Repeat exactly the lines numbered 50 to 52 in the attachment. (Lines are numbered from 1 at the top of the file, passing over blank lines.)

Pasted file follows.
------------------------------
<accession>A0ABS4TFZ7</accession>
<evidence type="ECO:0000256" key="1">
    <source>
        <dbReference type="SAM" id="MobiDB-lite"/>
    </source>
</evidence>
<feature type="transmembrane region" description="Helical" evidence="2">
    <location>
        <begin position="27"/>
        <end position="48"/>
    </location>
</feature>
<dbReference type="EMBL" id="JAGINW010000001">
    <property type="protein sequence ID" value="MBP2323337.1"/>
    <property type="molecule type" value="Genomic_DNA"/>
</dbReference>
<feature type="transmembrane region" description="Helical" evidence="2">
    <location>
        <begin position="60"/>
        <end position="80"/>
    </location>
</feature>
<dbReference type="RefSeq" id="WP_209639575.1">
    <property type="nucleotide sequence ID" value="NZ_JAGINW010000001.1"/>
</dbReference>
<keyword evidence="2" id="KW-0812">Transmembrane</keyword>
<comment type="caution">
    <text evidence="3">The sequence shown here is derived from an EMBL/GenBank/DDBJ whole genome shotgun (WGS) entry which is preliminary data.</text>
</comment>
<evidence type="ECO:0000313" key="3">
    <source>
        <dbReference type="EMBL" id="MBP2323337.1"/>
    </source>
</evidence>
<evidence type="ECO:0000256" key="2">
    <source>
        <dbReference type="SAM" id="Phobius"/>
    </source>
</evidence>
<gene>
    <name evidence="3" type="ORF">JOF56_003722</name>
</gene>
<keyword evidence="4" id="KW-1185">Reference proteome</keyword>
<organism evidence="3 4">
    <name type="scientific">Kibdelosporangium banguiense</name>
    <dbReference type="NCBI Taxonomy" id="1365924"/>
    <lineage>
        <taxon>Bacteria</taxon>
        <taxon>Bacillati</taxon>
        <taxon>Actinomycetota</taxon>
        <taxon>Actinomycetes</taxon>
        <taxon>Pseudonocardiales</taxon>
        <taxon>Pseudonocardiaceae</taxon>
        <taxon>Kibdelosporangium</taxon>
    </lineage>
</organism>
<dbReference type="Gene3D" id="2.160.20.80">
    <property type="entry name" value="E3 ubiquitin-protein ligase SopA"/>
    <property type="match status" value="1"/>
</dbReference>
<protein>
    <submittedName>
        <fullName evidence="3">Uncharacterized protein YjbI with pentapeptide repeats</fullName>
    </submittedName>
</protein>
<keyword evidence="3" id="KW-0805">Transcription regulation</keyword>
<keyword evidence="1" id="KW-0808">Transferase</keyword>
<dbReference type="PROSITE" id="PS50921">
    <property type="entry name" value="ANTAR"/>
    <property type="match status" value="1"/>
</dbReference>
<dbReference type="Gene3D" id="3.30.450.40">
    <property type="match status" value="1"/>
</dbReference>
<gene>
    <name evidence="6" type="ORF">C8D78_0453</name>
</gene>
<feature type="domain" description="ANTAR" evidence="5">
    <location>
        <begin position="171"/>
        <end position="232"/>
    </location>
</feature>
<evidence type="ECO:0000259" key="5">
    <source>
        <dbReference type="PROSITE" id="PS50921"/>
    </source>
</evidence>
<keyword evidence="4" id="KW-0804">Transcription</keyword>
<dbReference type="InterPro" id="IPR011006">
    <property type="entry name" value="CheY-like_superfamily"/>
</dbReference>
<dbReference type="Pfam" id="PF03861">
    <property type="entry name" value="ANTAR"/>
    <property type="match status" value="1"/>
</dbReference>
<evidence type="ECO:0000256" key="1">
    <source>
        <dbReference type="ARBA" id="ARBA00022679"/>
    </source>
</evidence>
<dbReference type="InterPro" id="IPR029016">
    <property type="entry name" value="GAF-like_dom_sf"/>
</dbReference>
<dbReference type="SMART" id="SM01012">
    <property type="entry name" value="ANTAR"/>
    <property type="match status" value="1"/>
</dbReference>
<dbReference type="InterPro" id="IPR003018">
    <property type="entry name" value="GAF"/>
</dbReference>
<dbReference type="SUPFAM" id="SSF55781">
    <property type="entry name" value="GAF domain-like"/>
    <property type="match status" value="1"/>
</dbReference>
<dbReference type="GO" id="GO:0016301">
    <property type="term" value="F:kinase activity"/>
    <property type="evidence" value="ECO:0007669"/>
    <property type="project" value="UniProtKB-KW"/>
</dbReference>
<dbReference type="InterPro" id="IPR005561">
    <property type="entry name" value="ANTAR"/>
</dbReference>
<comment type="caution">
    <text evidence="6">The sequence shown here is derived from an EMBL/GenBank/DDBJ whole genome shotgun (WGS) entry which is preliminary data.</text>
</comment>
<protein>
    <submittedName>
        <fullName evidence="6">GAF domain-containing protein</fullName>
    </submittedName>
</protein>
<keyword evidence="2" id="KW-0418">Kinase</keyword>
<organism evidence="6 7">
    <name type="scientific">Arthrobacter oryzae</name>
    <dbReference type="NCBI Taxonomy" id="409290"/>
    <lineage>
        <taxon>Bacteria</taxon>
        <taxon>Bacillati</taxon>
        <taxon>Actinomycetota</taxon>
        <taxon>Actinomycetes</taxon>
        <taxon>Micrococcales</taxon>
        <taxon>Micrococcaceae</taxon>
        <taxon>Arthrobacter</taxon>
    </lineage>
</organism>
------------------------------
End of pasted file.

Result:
        <taxon>Actinomycetota</taxon>
        <taxon>Actinomycetes</taxon>
        <taxon>Pseudonocardiales</taxon>